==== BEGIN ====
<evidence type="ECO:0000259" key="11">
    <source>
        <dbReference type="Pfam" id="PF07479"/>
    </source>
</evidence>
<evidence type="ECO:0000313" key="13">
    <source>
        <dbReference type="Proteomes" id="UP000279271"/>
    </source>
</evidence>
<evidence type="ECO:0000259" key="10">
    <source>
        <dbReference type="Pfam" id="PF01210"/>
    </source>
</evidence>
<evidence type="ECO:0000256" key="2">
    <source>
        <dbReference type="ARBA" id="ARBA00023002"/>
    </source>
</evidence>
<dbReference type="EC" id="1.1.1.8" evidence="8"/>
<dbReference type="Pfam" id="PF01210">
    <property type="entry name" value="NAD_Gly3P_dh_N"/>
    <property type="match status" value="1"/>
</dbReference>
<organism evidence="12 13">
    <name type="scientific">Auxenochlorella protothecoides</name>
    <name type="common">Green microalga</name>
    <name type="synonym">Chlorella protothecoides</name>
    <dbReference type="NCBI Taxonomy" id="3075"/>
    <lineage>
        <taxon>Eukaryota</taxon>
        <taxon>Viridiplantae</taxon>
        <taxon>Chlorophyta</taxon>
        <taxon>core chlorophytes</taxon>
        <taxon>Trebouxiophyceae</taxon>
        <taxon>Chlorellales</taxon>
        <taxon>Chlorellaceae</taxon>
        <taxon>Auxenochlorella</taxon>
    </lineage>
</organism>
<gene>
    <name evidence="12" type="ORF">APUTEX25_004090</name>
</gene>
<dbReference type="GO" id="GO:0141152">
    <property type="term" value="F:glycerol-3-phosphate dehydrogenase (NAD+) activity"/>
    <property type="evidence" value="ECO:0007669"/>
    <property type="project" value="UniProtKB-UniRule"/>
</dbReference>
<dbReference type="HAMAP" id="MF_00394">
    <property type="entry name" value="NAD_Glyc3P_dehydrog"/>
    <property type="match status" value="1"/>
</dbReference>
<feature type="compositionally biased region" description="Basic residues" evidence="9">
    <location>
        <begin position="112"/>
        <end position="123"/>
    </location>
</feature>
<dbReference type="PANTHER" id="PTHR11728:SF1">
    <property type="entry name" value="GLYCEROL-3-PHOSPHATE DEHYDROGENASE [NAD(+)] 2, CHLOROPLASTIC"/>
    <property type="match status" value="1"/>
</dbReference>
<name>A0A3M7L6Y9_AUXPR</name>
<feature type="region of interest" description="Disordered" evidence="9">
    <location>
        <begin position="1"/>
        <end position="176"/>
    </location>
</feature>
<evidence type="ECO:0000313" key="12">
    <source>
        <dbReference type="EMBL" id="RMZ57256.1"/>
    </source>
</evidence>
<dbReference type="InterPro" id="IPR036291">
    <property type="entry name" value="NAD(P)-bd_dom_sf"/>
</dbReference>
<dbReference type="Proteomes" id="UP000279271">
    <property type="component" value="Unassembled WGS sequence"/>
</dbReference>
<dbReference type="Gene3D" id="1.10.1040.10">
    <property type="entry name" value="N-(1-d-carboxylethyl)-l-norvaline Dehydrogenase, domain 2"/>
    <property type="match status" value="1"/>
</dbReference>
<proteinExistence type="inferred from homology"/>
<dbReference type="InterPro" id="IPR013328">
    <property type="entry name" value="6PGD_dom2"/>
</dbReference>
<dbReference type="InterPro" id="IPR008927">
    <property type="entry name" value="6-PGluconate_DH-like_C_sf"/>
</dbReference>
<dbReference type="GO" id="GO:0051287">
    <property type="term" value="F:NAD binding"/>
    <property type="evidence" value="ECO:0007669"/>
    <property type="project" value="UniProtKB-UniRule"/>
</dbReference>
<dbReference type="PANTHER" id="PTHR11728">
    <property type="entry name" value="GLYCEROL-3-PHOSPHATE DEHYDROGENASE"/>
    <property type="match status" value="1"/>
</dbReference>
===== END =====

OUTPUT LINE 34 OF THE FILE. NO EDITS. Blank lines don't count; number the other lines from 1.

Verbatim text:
        <taxon>Chlorophyta</taxon>